Retro Shirt Reviews #9

Last time out we continued our streak of different manufacturers (Erima, Puma, Reebok, Adidas, Umbro, Admiral, Le Coq Sportif) with this sleek and stylish French number. Now, sticking with long sleeves, for the first time we have a repeat maker as like in Retro Shirt Reviews #4 we once again look at an Adidas creation, but this time with the trefoil very much visible to the naked eye (and ingest your magic mushrooms now in preparation for a great International Selection at the end).

  • Club: Tischler
  • Year: circa 1986
  • Make: Adidas
  • Sponsor: Sport Schöll
  • Number: 4
  • Similarly Worn By: Luxembourg, 1986

Here we have another masterpiece of the early to mid 80s: a sky blue torso that nearly becomes blue-lilac in person, with two corresponding panels above which are sandwiched between dual horizontal pinstripes, accompanied by a v-neck wrap-over collar, blue cuffs, and of course, sleeve stripes.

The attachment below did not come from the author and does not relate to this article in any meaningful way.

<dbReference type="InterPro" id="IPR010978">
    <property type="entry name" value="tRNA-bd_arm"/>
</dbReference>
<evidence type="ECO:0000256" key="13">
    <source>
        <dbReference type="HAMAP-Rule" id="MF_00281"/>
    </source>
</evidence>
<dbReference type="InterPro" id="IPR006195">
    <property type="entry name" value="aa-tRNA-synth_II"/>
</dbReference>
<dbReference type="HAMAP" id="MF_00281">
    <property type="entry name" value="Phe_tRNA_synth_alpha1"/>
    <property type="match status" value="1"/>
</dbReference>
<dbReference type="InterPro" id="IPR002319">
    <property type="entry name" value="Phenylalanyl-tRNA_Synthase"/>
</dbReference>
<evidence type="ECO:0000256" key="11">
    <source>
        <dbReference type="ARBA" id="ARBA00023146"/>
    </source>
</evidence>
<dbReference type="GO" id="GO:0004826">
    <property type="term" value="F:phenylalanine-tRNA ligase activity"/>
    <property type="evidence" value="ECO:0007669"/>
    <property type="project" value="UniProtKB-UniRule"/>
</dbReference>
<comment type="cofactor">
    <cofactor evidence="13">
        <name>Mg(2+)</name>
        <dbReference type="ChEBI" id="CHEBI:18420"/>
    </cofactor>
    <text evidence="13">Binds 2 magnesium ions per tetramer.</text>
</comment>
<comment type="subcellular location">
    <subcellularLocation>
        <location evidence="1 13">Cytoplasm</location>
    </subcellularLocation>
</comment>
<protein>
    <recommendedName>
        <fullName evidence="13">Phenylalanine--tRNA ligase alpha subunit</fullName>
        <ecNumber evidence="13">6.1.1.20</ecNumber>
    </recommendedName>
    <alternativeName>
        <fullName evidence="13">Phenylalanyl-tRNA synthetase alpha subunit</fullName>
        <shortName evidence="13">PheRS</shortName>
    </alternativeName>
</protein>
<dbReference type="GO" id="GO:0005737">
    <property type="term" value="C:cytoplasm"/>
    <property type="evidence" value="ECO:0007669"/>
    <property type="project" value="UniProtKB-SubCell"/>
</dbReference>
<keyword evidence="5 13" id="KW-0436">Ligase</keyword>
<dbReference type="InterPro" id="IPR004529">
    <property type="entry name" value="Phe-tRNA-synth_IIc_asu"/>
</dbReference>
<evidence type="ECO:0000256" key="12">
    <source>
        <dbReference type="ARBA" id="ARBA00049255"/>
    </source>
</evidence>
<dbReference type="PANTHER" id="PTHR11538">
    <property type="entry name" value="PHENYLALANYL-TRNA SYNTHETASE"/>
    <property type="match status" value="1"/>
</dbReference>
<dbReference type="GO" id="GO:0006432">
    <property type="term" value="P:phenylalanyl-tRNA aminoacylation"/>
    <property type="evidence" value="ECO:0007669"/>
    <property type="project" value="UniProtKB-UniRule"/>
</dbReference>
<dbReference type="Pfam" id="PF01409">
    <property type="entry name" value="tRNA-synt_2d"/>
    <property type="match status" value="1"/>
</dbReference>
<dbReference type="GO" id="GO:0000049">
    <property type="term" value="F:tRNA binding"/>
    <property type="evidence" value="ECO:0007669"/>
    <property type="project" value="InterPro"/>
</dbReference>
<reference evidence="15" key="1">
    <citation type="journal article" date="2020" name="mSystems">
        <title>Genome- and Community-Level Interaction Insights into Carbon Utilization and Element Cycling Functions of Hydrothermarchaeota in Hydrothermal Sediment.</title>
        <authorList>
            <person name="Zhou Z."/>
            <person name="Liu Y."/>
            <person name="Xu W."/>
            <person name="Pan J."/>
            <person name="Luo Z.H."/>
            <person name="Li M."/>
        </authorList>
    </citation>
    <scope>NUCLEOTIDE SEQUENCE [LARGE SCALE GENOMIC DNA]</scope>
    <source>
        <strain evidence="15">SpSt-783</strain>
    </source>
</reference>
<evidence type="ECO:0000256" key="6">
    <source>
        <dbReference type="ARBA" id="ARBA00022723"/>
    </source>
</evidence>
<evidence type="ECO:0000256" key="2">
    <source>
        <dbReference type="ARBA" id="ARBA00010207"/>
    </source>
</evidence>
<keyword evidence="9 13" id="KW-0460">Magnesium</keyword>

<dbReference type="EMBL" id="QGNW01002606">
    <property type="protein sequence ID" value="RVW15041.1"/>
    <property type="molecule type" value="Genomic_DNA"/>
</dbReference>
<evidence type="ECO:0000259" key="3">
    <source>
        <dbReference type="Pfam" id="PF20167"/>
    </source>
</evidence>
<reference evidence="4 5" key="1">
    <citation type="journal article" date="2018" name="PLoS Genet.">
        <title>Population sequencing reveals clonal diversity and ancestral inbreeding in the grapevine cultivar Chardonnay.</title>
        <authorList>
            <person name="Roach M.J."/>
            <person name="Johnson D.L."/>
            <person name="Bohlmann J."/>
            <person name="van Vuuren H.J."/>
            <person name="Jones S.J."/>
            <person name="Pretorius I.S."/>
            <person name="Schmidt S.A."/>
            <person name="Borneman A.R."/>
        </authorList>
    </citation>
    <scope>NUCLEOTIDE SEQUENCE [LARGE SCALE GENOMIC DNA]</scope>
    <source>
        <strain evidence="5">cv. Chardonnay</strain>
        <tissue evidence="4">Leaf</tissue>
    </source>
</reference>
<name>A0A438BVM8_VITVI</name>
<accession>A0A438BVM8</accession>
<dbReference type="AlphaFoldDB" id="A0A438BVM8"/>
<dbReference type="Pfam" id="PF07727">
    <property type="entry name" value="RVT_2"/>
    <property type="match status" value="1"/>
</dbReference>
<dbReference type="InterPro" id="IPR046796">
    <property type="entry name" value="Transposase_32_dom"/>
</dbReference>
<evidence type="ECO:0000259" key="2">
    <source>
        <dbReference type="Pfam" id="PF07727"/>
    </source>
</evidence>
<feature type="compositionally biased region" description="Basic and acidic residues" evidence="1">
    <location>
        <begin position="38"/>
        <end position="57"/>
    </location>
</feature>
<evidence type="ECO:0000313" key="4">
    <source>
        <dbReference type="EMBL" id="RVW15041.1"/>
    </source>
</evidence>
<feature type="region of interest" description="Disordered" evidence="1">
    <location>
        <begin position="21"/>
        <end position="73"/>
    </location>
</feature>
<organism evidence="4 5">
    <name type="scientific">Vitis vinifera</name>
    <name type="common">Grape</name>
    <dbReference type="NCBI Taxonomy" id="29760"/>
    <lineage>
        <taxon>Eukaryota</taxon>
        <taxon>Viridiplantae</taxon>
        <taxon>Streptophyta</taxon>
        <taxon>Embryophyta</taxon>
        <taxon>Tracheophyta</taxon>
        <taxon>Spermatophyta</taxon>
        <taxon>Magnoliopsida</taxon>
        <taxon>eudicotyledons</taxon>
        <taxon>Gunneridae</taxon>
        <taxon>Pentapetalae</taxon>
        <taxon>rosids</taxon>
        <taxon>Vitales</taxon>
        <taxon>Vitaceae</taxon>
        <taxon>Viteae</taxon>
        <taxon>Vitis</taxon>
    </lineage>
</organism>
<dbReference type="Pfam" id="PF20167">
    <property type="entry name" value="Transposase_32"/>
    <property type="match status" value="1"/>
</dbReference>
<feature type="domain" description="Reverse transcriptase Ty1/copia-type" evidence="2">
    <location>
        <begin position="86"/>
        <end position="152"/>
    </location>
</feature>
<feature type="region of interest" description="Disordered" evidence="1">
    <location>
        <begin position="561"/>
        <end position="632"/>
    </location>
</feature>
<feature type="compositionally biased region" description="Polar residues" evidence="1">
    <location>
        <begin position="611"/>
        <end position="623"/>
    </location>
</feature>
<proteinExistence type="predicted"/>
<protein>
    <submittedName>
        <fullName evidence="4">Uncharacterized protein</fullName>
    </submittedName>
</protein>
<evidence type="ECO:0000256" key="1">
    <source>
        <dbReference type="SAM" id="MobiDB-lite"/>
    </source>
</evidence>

The felt-pressed sponsor, Sport Schöll, translates to “Sport Celandine” in German, a celandine being type of a plant. However we are guessing in cases like this it’s used as another word for school, rather than the usual “schule”.

The chest area is the highlight though, reminiscent of the horizontal motifs used by the likes of Schalke in 1983 and Nantes in 1984, but more minimal than both. This sectioning means that the trefoil is slightly lower than you’d expect on an Adidas shirt: